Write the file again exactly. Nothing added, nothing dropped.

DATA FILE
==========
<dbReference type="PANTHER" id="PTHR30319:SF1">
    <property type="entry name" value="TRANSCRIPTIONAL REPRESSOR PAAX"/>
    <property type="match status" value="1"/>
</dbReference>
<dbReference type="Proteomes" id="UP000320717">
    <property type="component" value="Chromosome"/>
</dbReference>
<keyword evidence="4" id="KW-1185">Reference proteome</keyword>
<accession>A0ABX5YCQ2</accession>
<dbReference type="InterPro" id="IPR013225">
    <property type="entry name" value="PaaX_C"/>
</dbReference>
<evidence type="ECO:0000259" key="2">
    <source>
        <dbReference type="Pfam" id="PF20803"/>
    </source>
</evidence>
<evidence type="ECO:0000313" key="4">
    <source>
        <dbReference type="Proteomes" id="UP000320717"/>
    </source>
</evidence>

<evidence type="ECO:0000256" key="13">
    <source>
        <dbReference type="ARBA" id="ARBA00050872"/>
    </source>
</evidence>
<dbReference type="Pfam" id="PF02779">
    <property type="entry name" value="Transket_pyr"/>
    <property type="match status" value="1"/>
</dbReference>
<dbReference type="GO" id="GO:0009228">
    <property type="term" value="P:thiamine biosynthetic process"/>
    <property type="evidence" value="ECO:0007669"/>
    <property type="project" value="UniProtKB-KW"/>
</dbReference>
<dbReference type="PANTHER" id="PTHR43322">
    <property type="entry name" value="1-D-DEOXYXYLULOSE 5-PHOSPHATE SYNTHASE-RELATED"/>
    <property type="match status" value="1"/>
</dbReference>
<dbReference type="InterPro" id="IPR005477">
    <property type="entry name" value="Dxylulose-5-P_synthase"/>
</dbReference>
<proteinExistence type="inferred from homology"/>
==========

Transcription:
<dbReference type="PANTHER" id="PTHR30319:SF1">
    <property type="entry name" value="TRANSCRIPTIONAL REPRESSOR PAAX"/>
    <property type="match status" value="1"/>
</dbReference>
<dbReference type="Proteomes" id="UP000320717">
    <property type="component" value="Chromosome"/>
</dbReference>
<keyword evidence="4" id="KW-1185">Reference proteome</keyword>
<accession>A0ABX5YCQ2</accession>
<dbReference type="InterPro" id="IPR013225">
    <property type="entry name" value="PaaX_C"/>
</dbReference>
<evidence type="ECO:0000259" key="2">
    <source>
        <dbReference type="Pfam" id="PF20803"/>
    </source>
</evidence>
<evidence type="ECO:0000313" key="4">
    <source>
        <dbReference type="Proteomes" id="UP000320717"/>
    </source>
</evidence>

<evidence type="ECO:0000256" key="13">
    <source>
        <dbReference type="ARBA" id="ARBA00050872"/>
    </source>
</evidence>
<dbReference type="Pfam" id="PF02779">
    <property type="entry name" value="Transket_pyr"/>
    <property type="match status" value="1"/>
</dbReference>
<dbReference type="GO" id="GO:0009228">
    <property type="term" value="P:thiamine biosynthetic process"/>
    <property type="evidence" value="ECO:0007669"/>
    <property type="project" value="UniProtKB-KW"/>
</dbReference>
<dbReference type="PANTHER" id="PTHR43322">
    <property type="entry name" value="1-D-DEOXYXYLULOSE 5-PHOSPHATE SYNTHASE-RELATED"/>
    <property type="match status" value="1"/>
</dbReference>
<dbReference type="InterPro" id="IPR005477">
    <property type="entry name" value="Dxylulose-5-P_synthase"/>
</dbReference>
<proteinExistence type="inferred from homology"/>